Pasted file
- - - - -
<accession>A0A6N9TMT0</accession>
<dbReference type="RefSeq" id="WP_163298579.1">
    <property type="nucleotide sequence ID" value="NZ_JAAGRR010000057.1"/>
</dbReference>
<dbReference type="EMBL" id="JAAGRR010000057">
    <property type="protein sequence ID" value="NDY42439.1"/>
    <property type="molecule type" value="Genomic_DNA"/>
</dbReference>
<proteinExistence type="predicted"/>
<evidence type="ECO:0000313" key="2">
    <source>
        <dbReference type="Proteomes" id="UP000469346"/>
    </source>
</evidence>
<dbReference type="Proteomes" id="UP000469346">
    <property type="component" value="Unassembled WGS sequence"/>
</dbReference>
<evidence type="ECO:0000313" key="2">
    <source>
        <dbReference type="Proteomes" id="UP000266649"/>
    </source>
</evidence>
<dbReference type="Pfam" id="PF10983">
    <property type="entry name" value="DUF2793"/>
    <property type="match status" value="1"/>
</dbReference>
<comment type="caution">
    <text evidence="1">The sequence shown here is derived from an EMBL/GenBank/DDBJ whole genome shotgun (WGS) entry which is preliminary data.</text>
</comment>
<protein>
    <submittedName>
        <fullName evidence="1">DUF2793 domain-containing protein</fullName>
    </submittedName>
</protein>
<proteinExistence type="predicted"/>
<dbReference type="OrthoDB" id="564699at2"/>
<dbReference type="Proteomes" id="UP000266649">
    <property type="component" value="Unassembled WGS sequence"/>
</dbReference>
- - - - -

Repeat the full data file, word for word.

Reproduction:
<accession>A0A6N9TMT0</accession>
<dbReference type="RefSeq" id="WP_163298579.1">
    <property type="nucleotide sequence ID" value="NZ_JAAGRR010000057.1"/>
</dbReference>
<dbReference type="EMBL" id="JAAGRR010000057">
    <property type="protein sequence ID" value="NDY42439.1"/>
    <property type="molecule type" value="Genomic_DNA"/>
</dbReference>
<proteinExistence type="predicted"/>
<evidence type="ECO:0000313" key="2">
    <source>
        <dbReference type="Proteomes" id="UP000469346"/>
    </source>
</evidence>
<dbReference type="Proteomes" id="UP000469346">
    <property type="component" value="Unassembled WGS sequence"/>
</dbReference>
<evidence type="ECO:0000313" key="2">
    <source>
        <dbReference type="Proteomes" id="UP000266649"/>
    </source>
</evidence>
<dbReference type="Pfam" id="PF10983">
    <property type="entry name" value="DUF2793"/>
    <property type="match status" value="1"/>
</dbReference>
<comment type="caution">
    <text evidence="1">The sequence shown here is derived from an EMBL/GenBank/DDBJ whole genome shotgun (WGS) entry which is preliminary data.</text>
</comment>
<protein>
    <submittedName>
        <fullName evidence="1">DUF2793 domain-containing protein</fullName>
    </submittedName>
</protein>
<proteinExistence type="predicted"/>
<dbReference type="OrthoDB" id="564699at2"/>
<dbReference type="Proteomes" id="UP000266649">
    <property type="component" value="Unassembled WGS sequence"/>
</dbReference>